there came to the ear of the dreaming girl the measured tramp of
marching men, the softer footfalls of loving women, the pattering of the
feet of little children. Many a day and many a night she saw them wander
on towards the setting sun, till the Unseen Hand led them to a fair
and fruitful country that opened its bounteous arms in welcome. Broad
rivers, green fields, laughing valleys wooed them to plant their
household gods,--and the foundations of Europe were laid. Here were sown
the seeds of those heroic virtues which have since leaped into luxuriant
life,--seeds of that irresistible power which fastened its grasp on
Nature and forced her to unfold the secret of her creation,--seeds of
that far-reaching wisdom which in the light of the unveiled past has
read the story of the unseen future.

And still under Ivy's eye they grouped themselves. Some gathered on the
pleasant hills of the sunny South, and the beauty of earth and sea and
sky passed into their souls forever. They caught the evanescent gleam,
the passing shadow, and on unseemly canvas limned it for all time in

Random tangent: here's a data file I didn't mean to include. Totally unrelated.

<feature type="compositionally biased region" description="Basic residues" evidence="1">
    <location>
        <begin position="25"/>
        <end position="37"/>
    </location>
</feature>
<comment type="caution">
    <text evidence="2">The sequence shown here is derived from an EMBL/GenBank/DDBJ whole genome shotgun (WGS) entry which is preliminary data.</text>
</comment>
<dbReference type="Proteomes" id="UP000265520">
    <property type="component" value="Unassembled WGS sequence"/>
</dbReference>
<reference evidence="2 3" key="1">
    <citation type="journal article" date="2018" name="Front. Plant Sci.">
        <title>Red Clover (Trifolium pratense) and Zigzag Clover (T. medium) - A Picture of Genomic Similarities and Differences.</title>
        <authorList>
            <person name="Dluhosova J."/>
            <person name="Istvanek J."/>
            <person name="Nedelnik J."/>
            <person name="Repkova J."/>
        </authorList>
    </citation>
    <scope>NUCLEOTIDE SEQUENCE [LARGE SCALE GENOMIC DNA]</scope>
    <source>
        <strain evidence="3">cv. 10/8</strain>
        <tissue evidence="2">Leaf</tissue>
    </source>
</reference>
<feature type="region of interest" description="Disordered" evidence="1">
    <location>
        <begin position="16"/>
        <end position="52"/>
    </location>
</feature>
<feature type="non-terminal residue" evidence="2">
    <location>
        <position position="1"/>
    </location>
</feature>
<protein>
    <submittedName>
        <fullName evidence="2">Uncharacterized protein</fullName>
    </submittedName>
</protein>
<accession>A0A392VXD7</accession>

forms of unuttered and unutterable loveliness. They shaped into glowing
life the phantoms of grace that were always flitting before their
enchanted eyes, and poured into inanimate marble their rapt and
passionate souls. They struck the lyre to wild and stirring songs whose
tremulous echoes still linger along the corridors of Time. Some sought
the icebound North, and grappled with dangers by field and flood. They
hunted the wild dragon to his mountain-fastnesses, and fought him at
bay, and never quailed. Death, in its most fearful forms, they met with
grim delight, and chanted the glories of the Valhalla waiting for heroes
who should forever quaff the "foaming, pure, and shining mead" from
skulls of foes in battle slain. Some crossed the sea, and on

"that pale, that white-faced shore,
Whose foot spurns back tho ocean's swelling

they reared a sinewy and stalwart race, whose "morning drum-beat
encircles the world."

And History taught Ivy to reverence man.

But there was one respect in which Ivy was both pupil and teacher.
Never a word of Botany had fallen upon her ears; but through all the
unconscious bliss of infancy, childhood, and girlhood, for sixteen happy